Health Ministry source: 'No way to avoid new coronavirus restrictions'

Indoor gatherings must be restricted to up to 300 people, cabinet of experts says.

Tags: Coronavirus
Arutz Sheva Staff ,

Testing for coronavirus (illustrative)
Testing for coronavirus (illustrative)

Senior sources in Israel's Health Ministry harshly criticized the Israeli government's policies and management of the coronavirus pandemic.

Speaking to Maariv, the sources warned, "We are not in the place we thought we'd be in. The number of infections is continuing to rise. There's no way to avoid enacting restrictions. The fact that the Cabinet is not meeting in order to not decide on restrictions is very problematic."

"People are continuing to gather, and even though the third dose helps, for several months we've been in a situation in which thousands of people are diagnosed each day. These are very high numbers. We must restrict gatherings to up to 300 people in enclosed spaces."

On Wednesday, it was reported that the Coronavirus Cabinet will not meet until next Wednesday, when Israeli Prime Minister Naftali Bennett returns from his trip abroad.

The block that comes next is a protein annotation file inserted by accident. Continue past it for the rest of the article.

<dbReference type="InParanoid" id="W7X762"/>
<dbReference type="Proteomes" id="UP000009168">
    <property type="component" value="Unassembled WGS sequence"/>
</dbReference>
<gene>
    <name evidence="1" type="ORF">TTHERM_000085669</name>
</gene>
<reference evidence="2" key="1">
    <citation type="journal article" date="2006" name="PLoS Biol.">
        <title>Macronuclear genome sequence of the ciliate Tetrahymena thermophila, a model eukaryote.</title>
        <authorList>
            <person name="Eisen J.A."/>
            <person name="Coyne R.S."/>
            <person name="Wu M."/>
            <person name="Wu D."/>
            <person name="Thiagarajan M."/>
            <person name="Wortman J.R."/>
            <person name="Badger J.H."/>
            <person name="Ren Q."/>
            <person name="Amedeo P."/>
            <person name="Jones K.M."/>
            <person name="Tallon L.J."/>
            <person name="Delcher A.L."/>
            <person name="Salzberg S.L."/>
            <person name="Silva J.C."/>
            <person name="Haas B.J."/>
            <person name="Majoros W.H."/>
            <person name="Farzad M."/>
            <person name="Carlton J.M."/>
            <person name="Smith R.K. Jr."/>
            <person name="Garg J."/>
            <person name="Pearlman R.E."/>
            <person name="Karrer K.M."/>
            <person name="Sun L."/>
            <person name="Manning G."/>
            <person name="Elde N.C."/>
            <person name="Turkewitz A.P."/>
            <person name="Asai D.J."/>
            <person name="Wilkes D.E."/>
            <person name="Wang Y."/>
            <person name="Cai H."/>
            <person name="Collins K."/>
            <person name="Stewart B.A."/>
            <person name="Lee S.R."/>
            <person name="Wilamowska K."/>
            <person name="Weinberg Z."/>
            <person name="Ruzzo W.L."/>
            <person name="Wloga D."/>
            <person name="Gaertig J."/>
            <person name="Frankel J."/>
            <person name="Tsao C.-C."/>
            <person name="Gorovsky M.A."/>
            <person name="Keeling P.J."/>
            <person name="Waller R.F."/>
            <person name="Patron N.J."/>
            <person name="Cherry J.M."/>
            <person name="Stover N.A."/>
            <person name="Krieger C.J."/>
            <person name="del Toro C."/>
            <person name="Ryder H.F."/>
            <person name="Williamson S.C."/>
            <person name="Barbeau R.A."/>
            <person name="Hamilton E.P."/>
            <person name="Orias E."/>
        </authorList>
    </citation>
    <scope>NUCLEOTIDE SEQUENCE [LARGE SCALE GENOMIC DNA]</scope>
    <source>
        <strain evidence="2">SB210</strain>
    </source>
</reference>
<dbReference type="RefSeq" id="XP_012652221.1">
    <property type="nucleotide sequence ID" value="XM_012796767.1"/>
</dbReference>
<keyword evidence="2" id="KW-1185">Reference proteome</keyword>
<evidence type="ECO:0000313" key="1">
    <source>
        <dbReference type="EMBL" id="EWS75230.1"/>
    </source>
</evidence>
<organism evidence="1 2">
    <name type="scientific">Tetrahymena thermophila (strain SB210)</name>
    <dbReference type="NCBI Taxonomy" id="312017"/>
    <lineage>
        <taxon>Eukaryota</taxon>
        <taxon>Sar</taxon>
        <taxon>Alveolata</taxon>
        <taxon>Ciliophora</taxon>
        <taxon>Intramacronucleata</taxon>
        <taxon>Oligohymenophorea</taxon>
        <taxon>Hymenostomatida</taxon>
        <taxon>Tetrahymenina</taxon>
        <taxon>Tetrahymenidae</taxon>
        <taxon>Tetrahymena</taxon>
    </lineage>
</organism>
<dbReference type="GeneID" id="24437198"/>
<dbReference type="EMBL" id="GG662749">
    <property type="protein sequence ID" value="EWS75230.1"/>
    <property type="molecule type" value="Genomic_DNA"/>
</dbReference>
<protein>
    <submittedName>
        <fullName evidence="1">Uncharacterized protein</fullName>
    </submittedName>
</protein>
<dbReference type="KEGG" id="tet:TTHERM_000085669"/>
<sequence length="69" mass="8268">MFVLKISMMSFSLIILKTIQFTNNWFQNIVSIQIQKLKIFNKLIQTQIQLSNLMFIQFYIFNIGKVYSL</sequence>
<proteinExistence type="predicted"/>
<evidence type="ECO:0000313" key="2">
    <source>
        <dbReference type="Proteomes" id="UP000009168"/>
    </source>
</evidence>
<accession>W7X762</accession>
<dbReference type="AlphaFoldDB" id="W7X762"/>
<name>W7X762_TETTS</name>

A Health Ministry cabinet of experts gathered to discuss the issue, concluding that the government's approach to managing the pandemic, in which it monitors the number of serious cases, is "dangerous." The cabinet also said that the impact of the third dose has been fully felt.

The number of new cases, they pointed out, continues to rise but is comprised mainly of those who are unvaccinated, who "fill up the hospitals."

There is no logic in allowing extensive gatherings for culture and sport when dozens of young people become seriously ill with coronavirus each day, they added.

Regarding the return to school after the holidays, cabinet experts said that the reopening schools is expected to bring with it a rise in infections, especially among the Arab population, where there has been a significant rise in the number of students diagnosed with coronavirus.

They also warned of a situation in which doctors are often forced to prioritize younger patients who require critical care, since hospitals are already struggling to provide high-quality care to every patient in their ICUs or who need intubation.

According to Maariv, the cabinet of experts concluded that though the booster dose is important, it is more important to try to reach those who are completely unvaccinated, and to provide them with first and second doses of the vaccine. As such, the experts supported not renewing the Green Pass for those who received their second dose of the coronavirus vaccine over six months ago.